What on your Honeywell warm mist needed cleaning? Mine is in its second year, works like a champ and I haven't had to clean a thing on it yet. Is it something internal that I should check?

    - Mike
  8. Todd

    Todd Minister of Fire

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    I have a log cabin steamer on top of my stove. It holds about 1/2 gal and I fill it twice a day. I don't know if it does any good, but my meter says my humidity is normal. Last year I tried a Holmes 5gl humidifier and it ran quiet enough, but I went through alot of filters.

    I think another good idea is to open some windows once in awhile in the winter to freshen up your stale dry air.
  9. Mo Heat

    Mo Heat Mod Emeritus

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    Hey Mike,

    Mine is about 3 or 4 years old and a slightly different model than yours. I don't have a photo, but it seems about the same size as yours, but with different styling. It is a hot steam type, which I think is the same as yours.

    Anyway, mine has a heating loop thing in the bottom that basically boils the water into steam. That cast metal heating loop gets absolutely caked with calcium carbonate or something in my slightly hard water (KH ~ 3.0 - 3.5; GH ~ 8.0) and some other hard brown mineral stuff. My unit also seemed to grow some weird pink slime stuff that was kind of freaky. I guess it was bacteria growing in the constantly warmed up water that condensed into the lower tray that was supposed to stay dry.

    Chipping that stuff off the heating loop seemed necessary to keep it evaporating at a good rate. I used a putty knife and a screw driver. When I pulled it out of storage this year, it was covered with that white powder crap and I hadn't cleaned the hard stuff off last year before storing it. I just couldn't face doing all that cleaning and the pink slime once or twice every week for just a couple gallons of humidity per day that is easily swallowed up in a big room and hardly noticed. I needed something bigger.

    Maybe your unit has some improvements to prevent all this. If it does, I might take a second look if my new Kenmore rocket nozzle doesn't work out for me.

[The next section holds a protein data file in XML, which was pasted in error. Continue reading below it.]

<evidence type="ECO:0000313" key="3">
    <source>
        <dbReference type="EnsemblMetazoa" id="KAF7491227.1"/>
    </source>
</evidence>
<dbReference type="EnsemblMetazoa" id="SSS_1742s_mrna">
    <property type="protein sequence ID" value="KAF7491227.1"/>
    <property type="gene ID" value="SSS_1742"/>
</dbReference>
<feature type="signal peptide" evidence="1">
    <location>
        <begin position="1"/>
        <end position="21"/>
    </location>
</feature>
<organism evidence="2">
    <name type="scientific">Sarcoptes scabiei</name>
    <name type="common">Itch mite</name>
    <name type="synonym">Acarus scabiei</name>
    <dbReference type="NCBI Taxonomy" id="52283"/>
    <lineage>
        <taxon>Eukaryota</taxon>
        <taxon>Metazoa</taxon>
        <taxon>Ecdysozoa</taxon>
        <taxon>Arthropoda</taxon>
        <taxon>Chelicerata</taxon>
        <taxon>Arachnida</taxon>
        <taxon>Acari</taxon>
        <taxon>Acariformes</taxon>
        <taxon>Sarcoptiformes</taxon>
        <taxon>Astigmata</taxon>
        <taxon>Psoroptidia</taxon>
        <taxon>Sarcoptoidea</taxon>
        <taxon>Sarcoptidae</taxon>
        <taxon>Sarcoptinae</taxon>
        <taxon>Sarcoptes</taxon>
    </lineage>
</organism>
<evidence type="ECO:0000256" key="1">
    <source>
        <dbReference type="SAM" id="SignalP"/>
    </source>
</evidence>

10. wg_bent

    wg_bent Minister of Fire

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    Maybe since all here heat with wood, asthma is not a problem, but one of our kids has some sensativity. (yes, we took a gamble on a wood stove, but so far, we have almost no smell of woodsmoke inside the house) Anyway, when discussing this with a allergist, he said to stay away from any of the humidifiers with the paper wick "filter" things. They accumulate a lot of mold, then proceed to just distribute it around the house. I believe it. Just look at the wick after a couple days on one of those things.

    The mist or console types are better.

    We have a Honeywell cool mist type, and it works well, but it's very small and only does 1 room.

    It can be finiky in that the little piezo device that vaporizes the water can get deposits on it then it quits working.
    Vinegar for a day or so resolves, but a PITA.
  11. rudysmallfry

    rudysmallfry Feeling the Heat

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    At least with a wood stove and humidifier combo, the dryness from the wood stove probably kills off any mold possibilities from the humidifier. I think I have a Honeywell as well. It's the warm mist type. Can't say I notice much of a sound coming from it. I think my coffee maker is louder.
  12. Mo Heat

    Mo Heat Mod Emeritus

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    Warren,